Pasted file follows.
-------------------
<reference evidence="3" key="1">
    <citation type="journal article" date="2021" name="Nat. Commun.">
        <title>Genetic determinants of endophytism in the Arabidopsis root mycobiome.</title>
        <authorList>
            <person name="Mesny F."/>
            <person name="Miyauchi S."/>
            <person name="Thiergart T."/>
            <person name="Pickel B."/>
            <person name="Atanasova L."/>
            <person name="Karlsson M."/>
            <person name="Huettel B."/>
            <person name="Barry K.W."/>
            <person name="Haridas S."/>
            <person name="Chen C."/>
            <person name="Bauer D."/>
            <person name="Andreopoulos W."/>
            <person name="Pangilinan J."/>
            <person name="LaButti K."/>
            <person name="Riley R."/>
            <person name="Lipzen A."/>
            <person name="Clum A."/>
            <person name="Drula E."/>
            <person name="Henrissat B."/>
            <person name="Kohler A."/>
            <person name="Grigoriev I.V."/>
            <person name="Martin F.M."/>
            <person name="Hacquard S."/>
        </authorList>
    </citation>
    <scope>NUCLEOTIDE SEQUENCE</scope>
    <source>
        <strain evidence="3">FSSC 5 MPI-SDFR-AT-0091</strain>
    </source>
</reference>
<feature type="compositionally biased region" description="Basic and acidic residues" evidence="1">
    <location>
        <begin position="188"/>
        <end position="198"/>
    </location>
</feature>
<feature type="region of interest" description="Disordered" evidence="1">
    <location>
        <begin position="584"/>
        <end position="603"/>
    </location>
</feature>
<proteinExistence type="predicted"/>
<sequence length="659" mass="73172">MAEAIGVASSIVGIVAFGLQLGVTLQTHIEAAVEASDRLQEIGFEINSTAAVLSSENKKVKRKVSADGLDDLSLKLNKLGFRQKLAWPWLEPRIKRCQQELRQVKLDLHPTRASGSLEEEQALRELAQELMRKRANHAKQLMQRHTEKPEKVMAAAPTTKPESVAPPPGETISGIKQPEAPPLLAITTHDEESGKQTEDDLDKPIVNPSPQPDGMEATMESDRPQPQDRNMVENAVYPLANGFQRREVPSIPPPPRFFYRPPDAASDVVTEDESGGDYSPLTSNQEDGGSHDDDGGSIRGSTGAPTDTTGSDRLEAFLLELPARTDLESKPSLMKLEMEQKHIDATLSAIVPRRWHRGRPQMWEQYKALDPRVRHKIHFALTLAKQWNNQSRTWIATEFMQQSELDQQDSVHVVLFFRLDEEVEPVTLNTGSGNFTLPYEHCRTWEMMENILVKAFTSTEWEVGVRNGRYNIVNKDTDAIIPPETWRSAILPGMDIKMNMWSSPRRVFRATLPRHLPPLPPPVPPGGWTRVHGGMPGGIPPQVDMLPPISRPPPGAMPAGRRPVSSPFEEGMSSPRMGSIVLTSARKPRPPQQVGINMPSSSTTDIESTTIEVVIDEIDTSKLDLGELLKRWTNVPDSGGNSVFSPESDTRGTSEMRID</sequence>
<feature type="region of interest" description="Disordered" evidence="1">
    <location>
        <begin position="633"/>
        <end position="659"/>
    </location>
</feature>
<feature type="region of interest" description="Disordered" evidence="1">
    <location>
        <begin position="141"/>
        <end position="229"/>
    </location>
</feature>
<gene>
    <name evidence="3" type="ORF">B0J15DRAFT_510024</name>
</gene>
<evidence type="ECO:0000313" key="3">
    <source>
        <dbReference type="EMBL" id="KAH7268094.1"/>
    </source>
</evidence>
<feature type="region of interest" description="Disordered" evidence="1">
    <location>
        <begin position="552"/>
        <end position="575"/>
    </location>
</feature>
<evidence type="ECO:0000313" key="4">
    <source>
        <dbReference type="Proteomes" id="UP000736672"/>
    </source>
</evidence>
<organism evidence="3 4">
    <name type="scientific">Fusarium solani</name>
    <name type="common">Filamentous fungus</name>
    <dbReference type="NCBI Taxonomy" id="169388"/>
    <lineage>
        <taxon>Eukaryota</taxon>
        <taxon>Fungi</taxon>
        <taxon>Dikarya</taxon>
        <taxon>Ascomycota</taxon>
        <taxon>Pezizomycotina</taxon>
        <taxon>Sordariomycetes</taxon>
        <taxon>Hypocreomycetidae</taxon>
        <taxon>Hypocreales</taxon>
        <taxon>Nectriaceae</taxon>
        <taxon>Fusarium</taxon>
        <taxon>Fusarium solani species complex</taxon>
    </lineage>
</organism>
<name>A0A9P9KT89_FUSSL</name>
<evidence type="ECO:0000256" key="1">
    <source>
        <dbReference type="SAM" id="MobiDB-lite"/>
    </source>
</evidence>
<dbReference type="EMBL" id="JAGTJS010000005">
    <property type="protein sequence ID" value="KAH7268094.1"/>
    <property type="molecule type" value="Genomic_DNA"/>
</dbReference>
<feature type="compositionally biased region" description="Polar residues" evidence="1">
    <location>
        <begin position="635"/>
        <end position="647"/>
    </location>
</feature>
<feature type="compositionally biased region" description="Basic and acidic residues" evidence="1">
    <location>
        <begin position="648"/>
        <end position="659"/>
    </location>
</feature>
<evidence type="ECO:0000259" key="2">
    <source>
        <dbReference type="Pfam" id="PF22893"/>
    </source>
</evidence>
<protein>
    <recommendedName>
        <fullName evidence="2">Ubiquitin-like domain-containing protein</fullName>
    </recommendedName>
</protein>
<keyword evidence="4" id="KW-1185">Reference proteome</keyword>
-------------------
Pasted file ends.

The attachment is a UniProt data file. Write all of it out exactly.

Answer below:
<reference evidence="3" key="1">
    <citation type="journal article" date="2021" name="Nat. Commun.">
        <title>Genetic determinants of endophytism in the Arabidopsis root mycobiome.</title>
        <authorList>
            <person name="Mesny F."/>
            <person name="Miyauchi S."/>
            <person name="Thiergart T."/>
            <person name="Pickel B."/>
            <person name="Atanasova L."/>
            <person name="Karlsson M."/>
            <person name="Huettel B."/>
            <person name="Barry K.W."/>
            <person name="Haridas S."/>
            <person name="Chen C."/>
            <person name="Bauer D."/>
            <person name="Andreopoulos W."/>
            <person name="Pangilinan J."/>
            <person name="LaButti K."/>
            <person name="Riley R."/>
            <person name="Lipzen A."/>
            <person name="Clum A."/>
            <person name="Drula E."/>
            <person name="Henrissat B."/>
            <person name="Kohler A."/>
            <person name="Grigoriev I.V."/>
            <person name="Martin F.M."/>
            <person name="Hacquard S."/>
        </authorList>
    </citation>
    <scope>NUCLEOTIDE SEQUENCE</scope>
    <source>
        <strain evidence="3">FSSC 5 MPI-SDFR-AT-0091</strain>
    </source>
</reference>
<feature type="compositionally biased region" description="Basic and acidic residues" evidence="1">
    <location>
        <begin position="188"/>
        <end position="198"/>
    </location>
</feature>
<feature type="region of interest" description="Disordered" evidence="1">
    <location>
        <begin position="584"/>
        <end position="603"/>
    </location>
</feature>
<proteinExistence type="predicted"/>
<sequence length="659" mass="73172">MAEAIGVASSIVGIVAFGLQLGVTLQTHIEAAVEASDRLQEIGFEINSTAAVLSSENKKVKRKVSADGLDDLSLKLNKLGFRQKLAWPWLEPRIKRCQQELRQVKLDLHPTRASGSLEEEQALRELAQELMRKRANHAKQLMQRHTEKPEKVMAAAPTTKPESVAPPPGETISGIKQPEAPPLLAITTHDEESGKQTEDDLDKPIVNPSPQPDGMEATMESDRPQPQDRNMVENAVYPLANGFQRREVPSIPPPPRFFYRPPDAASDVVTEDESGGDYSPLTSNQEDGGSHDDDGGSIRGSTGAPTDTTGSDRLEAFLLELPARTDLESKPSLMKLEMEQKHIDATLSAIVPRRWHRGRPQMWEQYKALDPRVRHKIHFALTLAKQWNNQSRTWIATEFMQQSELDQQDSVHVVLFFRLDEEVEPVTLNTGSGNFTLPYEHCRTWEMMENILVKAFTSTEWEVGVRNGRYNIVNKDTDAIIPPETWRSAILPGMDIKMNMWSSPRRVFRATLPRHLPPLPPPVPPGGWTRVHGGMPGGIPPQVDMLPPISRPPPGAMPAGRRPVSSPFEEGMSSPRMGSIVLTSARKPRPPQQVGINMPSSSTTDIESTTIEVVIDEIDTSKLDLGELLKRWTNVPDSGGNSVFSPESDTRGTSEMRID</sequence>
<feature type="region of interest" description="Disordered" evidence="1">
    <location>
        <begin position="633"/>
        <end position="659"/>
    </location>
</feature>
<feature type="region of interest" description="Disordered" evidence="1">
    <location>
        <begin position="141"/>
        <end position="229"/>
    </location>
</feature>
<gene>
    <name evidence="3" type="ORF">B0J15DRAFT_510024</name>
</gene>
<evidence type="ECO:0000313" key="3">
    <source>
        <dbReference type="EMBL" id="KAH7268094.1"/>
    </source>
</evidence>
<feature type="region of interest" description="Disordered" evidence="1">
    <location>
        <begin position="552"/>
        <end position="575"/>
    </location>
</feature>
<evidence type="ECO:0000313" key="4">
    <source>
        <dbReference type="Proteomes" id="UP000736672"/>
    </source>
</evidence>
<organism evidence="3 4">
    <name type="scientific">Fusarium solani</name>
    <name type="common">Filamentous fungus</name>
    <dbReference type="NCBI Taxonomy" id="169388"/>
    <lineage>
        <taxon>Eukaryota</taxon>
        <taxon>Fungi</taxon>
        <taxon>Dikarya</taxon>
        <taxon>Ascomycota</taxon>
        <taxon>Pezizomycotina</taxon>
        <taxon>Sordariomycetes</taxon>
        <taxon>Hypocreomycetidae</taxon>
        <taxon>Hypocreales</taxon>
        <taxon>Nectriaceae</taxon>
        <taxon>Fusarium</taxon>
        <taxon>Fusarium solani species complex</taxon>
    </lineage>
</organism>
<name>A0A9P9KT89_FUSSL</name>
<evidence type="ECO:0000256" key="1">
    <source>
        <dbReference type="SAM" id="MobiDB-lite"/>
    </source>
</evidence>
<dbReference type="EMBL" id="JAGTJS010000005">
    <property type="protein sequence ID" value="KAH7268094.1"/>
    <property type="molecule type" value="Genomic_DNA"/>
</dbReference>
<feature type="compositionally biased region" description="Polar residues" evidence="1">
    <location>
        <begin position="635"/>
        <end position="647"/>
    </location>
</feature>
<feature type="compositionally biased region" description="Basic and acidic residues" evidence="1">
    <location>
        <begin position="648"/>
        <end position="659"/>
    </location>
</feature>
<evidence type="ECO:0000259" key="2">
    <source>
        <dbReference type="Pfam" id="PF22893"/>
    </source>
</evidence>
<protein>
    <recommendedName>
        <fullName evidence="2">Ubiquitin-like domain-containing protein</fullName>
    </recommendedName>
</protein>
<keyword evidence="4" id="KW-1185">Reference proteome</keyword>